Lauren Suggett is Product Marketing Manager at Nitro. She is a Southern California native and had never used a real PDF editor before working at Nitro. You can find her demanding free samples in the cheese section at your local grocery store.
The concept of sustainability, or “going green,” is not a new one. While there are businesses that are trying to keep up with changing technology with the help of services like Office Systems, most companies are looking to help ensure that their businesses follow the ‘going green’ moniker. Though we now live in a world where battery-powered cars and solar-paneled homes are becoming the norm, this transformation has not happened overnight-and it’s taking even longer to catch on in the world of business.
Ultimately, renewable energy comes in several forms. Each one gives homeowners and business owners the option to use environmentally sustainable sources for their electricity that cut CO2 and can even help to combat climate change.
Furthermore, solar energy and wind energy are great options in areas where lots of renewable energy is produced. This energy is collected from solar and wind farms and is then sent to the grid. The energy runs through power lines to your home or business, so that you do not need to invest in expensive solar panels.
You can find renewable energy rates that are often lower than fossil-sourced rates online by researching energy suppliers such as TriEagle Energy.
Above all, more and more organizations are definitely paying attention to sustainability. In fact, corporate sustainability has emerged as an integral part of 21st-century business strategy.
Furthermore, in a competitive global marketplace, having a strong reputation for sustainability can be a key distinguishing factor-especially among millennials, a group that’s growing quickly in buying power and influence.
According to a 2014 study by McKinsey & Company, 49% of CEOs see sustainability as a top 3 priority for their organizations, with 13% citing it as their number one initiative.
The reasons why companies are addressing sustainability has changed in the past few years, with cost cutting being a primary factor in 2012, however now there is the desire to fully integrate sustainability with company’s goals and values.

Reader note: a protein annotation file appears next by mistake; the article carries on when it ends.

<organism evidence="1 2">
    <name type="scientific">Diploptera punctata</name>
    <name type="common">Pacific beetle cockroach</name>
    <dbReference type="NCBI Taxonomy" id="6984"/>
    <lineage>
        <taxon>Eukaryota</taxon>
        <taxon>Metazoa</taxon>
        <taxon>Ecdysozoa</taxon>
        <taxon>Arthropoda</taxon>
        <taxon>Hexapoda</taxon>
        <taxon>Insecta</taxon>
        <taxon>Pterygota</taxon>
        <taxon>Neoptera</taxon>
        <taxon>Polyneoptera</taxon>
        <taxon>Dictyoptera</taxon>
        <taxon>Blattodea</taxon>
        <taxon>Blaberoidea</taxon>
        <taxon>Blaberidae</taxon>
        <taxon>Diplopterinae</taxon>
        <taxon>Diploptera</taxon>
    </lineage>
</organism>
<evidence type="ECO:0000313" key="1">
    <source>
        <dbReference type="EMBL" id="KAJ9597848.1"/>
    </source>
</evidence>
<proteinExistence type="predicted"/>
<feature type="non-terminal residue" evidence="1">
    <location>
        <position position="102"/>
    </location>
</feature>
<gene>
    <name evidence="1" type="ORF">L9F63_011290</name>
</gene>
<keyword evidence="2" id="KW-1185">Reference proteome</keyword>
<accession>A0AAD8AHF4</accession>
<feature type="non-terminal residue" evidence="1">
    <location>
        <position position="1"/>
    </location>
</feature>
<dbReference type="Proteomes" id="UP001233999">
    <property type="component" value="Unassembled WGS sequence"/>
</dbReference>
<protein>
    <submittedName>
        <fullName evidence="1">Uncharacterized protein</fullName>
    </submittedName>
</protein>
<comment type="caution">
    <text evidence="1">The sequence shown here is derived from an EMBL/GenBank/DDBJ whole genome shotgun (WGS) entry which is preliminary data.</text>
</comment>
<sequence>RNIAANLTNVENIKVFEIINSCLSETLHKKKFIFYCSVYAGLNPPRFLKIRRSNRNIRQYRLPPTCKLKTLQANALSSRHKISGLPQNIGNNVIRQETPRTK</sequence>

From a business perspective, the broader topic of sustainability is commonly driven by two core initiatives: reducing energy use and reducing waste created, both of which are directly impacted by the way an organization’s document management processes.
Why are documents at the center of the issue?
Plain and simple, employees are still turning digital copies of documents into physical paper by sending them to the printer-and it’s happening frequently. In fact, 33% of knowledge workers use a printer, scanner, or copier and other 10 or more times each day.
For some perspective on what this means in terms of waste generated and energy spent, here are a few startling tidbits:
It takes 24 trees, 2.2K lbs of solid waste and 19K gallons of water to make 1 ton of paper
45% of the paper printed in offices ends up in the trash, every day
Employees generate 1.5 lbs of paper waste EACH every day (it’s 2 lbs in financial companies)
Copiers and printers are the top energy-consuming office equipment and continue to burn energy when on standby and in sleep mode
Worst of all, 30% of print jobs are never even picked up by the user.
How can you fix it?
Eliminate paper-or at least create a strategy to significantly reduce it. A daunting task, no doubt, but it must be undertaken if your organization is serious about sustainability.
Make it a part of the culture. Get the HR and CSR teams involved. Create competition between departments to track who is generating the least paper, or who can devise the best strategy for reducing usage. Making it fun, and sharing the impact of any efforts, will help ensure success.
Enable employees to break their habits. Employees often resort to printing documents because they don’t have the right tools to work with them digitally. In fact, in organizations with 100+ employees, 74% of workers don’t have access to a PDF editor, and then in turn often default to printing because they’re limited in how they can work with the document on their machine.
Equipping employees with digital tools that enable document creation, editing, and collaboration on a computer or mobile device can effectively replace paper in their document workflows, and is an essential step in the effort to eliminate paper altogether.
Worried about the cost of such a solution? Let’s make a quick comparison:
Daily cost of printing per employee per day:
On the other hand, Nitro Pro (which has all the tools you’d need to replace paper in your document workflows) starts at $159 per license. It’s clear to see the advantages of going paperless and adopting a smart, effective document productivity solution. Doing so will kick start your company’s sustainability initiatives, with the bonus of creating cost efficiencies.